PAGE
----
Understanding the effectiveness of interventions for cancer patients: A study of patient characteristics and intervention evaluations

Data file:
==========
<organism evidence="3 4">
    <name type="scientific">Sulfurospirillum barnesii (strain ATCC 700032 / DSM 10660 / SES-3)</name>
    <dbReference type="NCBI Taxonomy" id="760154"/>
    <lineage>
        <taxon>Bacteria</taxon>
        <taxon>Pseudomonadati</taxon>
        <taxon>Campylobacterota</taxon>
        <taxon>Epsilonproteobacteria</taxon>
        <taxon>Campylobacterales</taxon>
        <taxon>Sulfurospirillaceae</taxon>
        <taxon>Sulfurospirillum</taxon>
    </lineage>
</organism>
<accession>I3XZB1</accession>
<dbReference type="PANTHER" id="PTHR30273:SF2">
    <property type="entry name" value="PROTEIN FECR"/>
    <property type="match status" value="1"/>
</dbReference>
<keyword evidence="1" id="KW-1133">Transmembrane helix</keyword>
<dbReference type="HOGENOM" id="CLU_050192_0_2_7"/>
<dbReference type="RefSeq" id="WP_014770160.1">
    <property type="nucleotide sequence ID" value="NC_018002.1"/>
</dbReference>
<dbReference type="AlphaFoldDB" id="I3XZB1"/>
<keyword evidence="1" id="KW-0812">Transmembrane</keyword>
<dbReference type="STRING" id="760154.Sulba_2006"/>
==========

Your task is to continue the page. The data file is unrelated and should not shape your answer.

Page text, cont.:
Managing cancer-related sequelae has become increasingly important as individuals live longer with the burdens of cancer and its treatments. Data suggest that psychosocial and behavioral interventions provide a feasible way of reducing the burdens experienced by cancer patients. Understanding intervention efficacy is a central question that must be addressed. Patient characteristics (e.g., age, income, and type of surgery) and intervention evaluations (e.g., satisfaction, group experiences, group cohesion, and utilization of intervention techniques) may influence treatment outcomes. Past studies with cancer patients have not examined these variables. The present study used data from the Stress and Immunity Breast Cancer Project to (1) identify patient characteristics that moderate treatment outcomes, (2) examine patient characteristics associated with intervention evaluations, utilization of intervention techniques, and attendance, and (3) examine the association between treatment outcomes, utilization of intervention techniques, and attendance. Our data suggest that the intervention was particularly beneficial for women who had greater cancer-related distress, fewer educational resources, and surgical treatment with mastectomy. We found significant associations between use of intervention techniques and positive treatment outcomes: (a) relaxation was associated with decreased emotional distress, (b) assertive communication and strategies for increasing social support were associated with improved perceptions of family support, (c) techniques for eating less fat and communicating with medical providers were associated with improved dietary habits, (d) exercise was associated with lower treatment side effects, and (e) techniques for communicating with medical providers and exercise were associated with better compliance with recommended chemotherapy regimens. Finally, women with more personal resources (higher education, higher income, and a larger social network), lower levels of neuroticism, and greater feelings of group cohesion were more likely to attend intervention sessions. Findings from the current study provide valuable and unique information for designing dismantling studies and developing future interventions for cancer patients.